“The plan approves sort of the outline of a loan, and that loan is secured by a pledge of incremental tax revenues,” said Jordana Nelson, senior public financial attorney with Bass Berry & Simms, the law firm representing the IDB. “In connection with that loan, in order to document it, the board will have to issue a promissory note to the lender, which in this case is also the developer, and then also a pledge of the tax increment revenue and a short document explaining how those revenues will be paid.”
Spangler shared that the proposed interest rate would be five percent, with a maturity of 15 years. He added that plans are to break ground in September and to move quickly with construction.
“April is kind of the target date to open, but obviously weather factors may impact that one way or another,” he said.
IDB Vice President Garland Evely made a motion to approve the second resolution, and his motion was seconded by board member Paul Monk before it unanimously passed.
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The members of Town of Erwin Board of Mayor and Alderman swiftly and unanimously passed a resolution in support of the economic impact plan for Food City before attending the Unicoi County Commission meeting to further voice their support of the plan.
During the Unicoi County Commission meeting, commissioners Gene Wilson and Kenneth Garland expressed their concerns that the addition of Food City could detract from other local businesses.
“My opinion, I don’t think we need another grocery store,” Wilson said.
Wilson said he had heard citizen concerns that once Food City opened, the local Food Lion would be forced to close due to lack of business.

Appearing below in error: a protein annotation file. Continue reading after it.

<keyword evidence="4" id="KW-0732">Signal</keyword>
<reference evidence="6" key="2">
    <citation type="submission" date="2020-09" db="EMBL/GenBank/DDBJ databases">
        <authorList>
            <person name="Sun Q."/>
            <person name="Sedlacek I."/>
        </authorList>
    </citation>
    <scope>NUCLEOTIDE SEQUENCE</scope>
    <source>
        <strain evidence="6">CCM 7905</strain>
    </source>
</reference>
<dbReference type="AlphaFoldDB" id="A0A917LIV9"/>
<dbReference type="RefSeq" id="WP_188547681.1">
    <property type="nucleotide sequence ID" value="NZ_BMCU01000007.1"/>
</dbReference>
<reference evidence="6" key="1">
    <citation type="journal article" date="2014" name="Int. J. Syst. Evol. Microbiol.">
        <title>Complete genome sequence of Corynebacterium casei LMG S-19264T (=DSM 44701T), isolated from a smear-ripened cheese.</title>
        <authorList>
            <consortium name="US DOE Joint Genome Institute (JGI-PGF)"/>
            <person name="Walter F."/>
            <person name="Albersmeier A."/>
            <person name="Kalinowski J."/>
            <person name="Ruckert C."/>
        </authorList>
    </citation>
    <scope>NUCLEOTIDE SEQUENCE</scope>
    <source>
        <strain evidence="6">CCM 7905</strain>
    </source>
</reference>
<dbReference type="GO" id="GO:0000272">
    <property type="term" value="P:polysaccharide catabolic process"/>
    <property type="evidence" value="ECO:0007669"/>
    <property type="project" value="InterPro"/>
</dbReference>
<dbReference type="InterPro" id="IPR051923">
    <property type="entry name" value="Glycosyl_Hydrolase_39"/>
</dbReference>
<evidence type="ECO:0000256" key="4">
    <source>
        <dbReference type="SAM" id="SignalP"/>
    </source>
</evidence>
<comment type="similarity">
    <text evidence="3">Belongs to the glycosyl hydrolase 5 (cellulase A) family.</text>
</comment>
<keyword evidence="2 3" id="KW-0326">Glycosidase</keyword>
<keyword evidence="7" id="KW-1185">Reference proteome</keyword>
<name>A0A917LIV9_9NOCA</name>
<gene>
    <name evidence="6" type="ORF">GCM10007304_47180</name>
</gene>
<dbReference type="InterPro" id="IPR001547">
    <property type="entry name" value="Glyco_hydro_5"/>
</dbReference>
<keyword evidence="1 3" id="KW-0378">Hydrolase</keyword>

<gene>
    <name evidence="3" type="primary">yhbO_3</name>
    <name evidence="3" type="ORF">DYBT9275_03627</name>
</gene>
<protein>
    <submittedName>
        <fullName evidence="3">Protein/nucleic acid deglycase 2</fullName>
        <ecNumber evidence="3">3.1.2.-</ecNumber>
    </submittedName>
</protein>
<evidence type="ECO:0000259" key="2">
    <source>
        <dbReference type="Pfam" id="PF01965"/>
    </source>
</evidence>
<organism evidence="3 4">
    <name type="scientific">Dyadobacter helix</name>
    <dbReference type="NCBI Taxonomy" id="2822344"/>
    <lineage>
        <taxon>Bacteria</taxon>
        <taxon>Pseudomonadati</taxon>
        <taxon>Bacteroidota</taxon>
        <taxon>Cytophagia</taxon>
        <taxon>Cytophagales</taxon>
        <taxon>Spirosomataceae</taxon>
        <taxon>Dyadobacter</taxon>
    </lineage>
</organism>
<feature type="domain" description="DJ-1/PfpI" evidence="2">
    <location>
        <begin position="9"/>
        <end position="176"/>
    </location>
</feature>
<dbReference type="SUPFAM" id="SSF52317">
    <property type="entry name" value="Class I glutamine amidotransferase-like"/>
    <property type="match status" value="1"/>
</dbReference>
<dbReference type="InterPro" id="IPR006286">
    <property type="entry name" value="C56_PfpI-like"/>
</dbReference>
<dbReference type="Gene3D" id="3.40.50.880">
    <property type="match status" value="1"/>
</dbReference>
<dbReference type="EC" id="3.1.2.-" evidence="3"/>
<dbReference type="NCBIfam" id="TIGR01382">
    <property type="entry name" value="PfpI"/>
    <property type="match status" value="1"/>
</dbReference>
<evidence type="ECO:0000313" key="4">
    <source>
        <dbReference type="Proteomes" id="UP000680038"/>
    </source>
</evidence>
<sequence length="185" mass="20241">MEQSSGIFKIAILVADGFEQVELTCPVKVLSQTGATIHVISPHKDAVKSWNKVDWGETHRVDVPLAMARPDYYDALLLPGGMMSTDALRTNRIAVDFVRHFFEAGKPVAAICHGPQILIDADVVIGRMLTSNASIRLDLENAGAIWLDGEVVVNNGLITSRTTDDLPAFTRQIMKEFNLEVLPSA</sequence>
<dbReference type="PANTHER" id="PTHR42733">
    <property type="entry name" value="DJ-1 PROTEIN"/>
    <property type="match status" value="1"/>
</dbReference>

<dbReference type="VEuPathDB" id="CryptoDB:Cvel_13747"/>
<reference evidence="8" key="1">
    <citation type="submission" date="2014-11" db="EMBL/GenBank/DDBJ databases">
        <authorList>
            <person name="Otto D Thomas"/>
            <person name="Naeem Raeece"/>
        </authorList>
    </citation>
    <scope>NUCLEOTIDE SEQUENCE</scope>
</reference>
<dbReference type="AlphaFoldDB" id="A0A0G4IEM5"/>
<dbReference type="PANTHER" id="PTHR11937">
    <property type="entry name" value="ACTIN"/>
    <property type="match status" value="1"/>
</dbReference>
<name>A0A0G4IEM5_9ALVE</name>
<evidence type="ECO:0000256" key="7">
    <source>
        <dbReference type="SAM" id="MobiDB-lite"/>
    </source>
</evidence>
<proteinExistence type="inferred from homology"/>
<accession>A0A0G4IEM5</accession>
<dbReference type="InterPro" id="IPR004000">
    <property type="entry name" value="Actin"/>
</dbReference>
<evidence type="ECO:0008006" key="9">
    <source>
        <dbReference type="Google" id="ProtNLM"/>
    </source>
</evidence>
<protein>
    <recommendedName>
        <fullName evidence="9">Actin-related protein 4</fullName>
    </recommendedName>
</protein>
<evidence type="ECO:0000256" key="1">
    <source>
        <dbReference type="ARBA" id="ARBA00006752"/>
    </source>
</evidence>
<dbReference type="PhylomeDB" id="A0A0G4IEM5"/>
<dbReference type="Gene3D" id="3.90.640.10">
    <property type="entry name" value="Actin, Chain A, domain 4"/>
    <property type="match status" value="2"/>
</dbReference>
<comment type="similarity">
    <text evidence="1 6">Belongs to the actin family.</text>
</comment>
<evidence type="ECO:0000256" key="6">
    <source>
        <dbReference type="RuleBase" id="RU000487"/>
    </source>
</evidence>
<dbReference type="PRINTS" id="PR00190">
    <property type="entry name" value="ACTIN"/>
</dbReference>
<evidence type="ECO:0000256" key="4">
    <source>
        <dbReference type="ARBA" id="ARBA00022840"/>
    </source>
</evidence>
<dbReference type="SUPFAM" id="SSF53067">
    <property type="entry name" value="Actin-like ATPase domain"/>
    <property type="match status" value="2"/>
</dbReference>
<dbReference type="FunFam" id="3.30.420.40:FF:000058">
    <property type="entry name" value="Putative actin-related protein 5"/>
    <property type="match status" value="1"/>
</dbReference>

“They also said Walmart would shut down Food Lion, but it hasn’t,” said Unicoi County Commissioner Todd Wilcox.
Spangler also reported in the Unicoi County Commission meeting that property taxes were “significant” and they were looking to spend approximately $4.5 million of qualified personal property tax revenues.
Of the 145 new jobs, Unicoi County Commissioner John Mosley asked Spangler what percentage he anticipated to be from Unicoi County or the Town of Erwin.
“I would hope a majority of them,” Spangler replied.
Spangler said the $600,000 tax increment financing would be utilized for improvements such as engineering testing, site grading, site storm drainage, extension of the public water services, expansion of the public power and communications, site surfacing for the access drives in connection with the infrastructure.
“Those exceed $600,000, and again this $600,000 is a significant commitment and we appreciate that, but it’s paid over 15 years with no net loss for the county,” Spangler stated.
Aside from the public improvements made by Food City, the Town of Erwin is working towards installing a traffic light at the intersection of North Industrial Drive and Jonesborough Road.
Town of Erwin Mayor Doris Hensley addressed the commissioners and pleaded with them to not pass up the opportunity.
“This is an improvement to our city and our county,” she said. “The school system is the one that’s really going to benefit from this. I beg you, please don’t let this fall by the wayside.”
In speaking with Spangler, Hensley said efforts are being made to move sales tax generators such as restaurants or a package store into the additional 7,500 square feet of retail space.
Unicoi County Commissioner Loren Thomas also pointed out that with the new Food City, retail leakage from citizens shopping outside of the county can be decreased.
“I’ve heard a lot of our citizens drive to the Food City in Johnson City, so it’s good to keep those tax dollars here,” said Thomas.
Thomas made a motion to approved the resolution in support of the tax increment financing plan; his motion was seconded by Wilcox before it passed. Out of the five commissioners present, Wilcox, Bridget Peters, Wilson, Thomas, and Mosley voted in favor. Garland voted in opposition.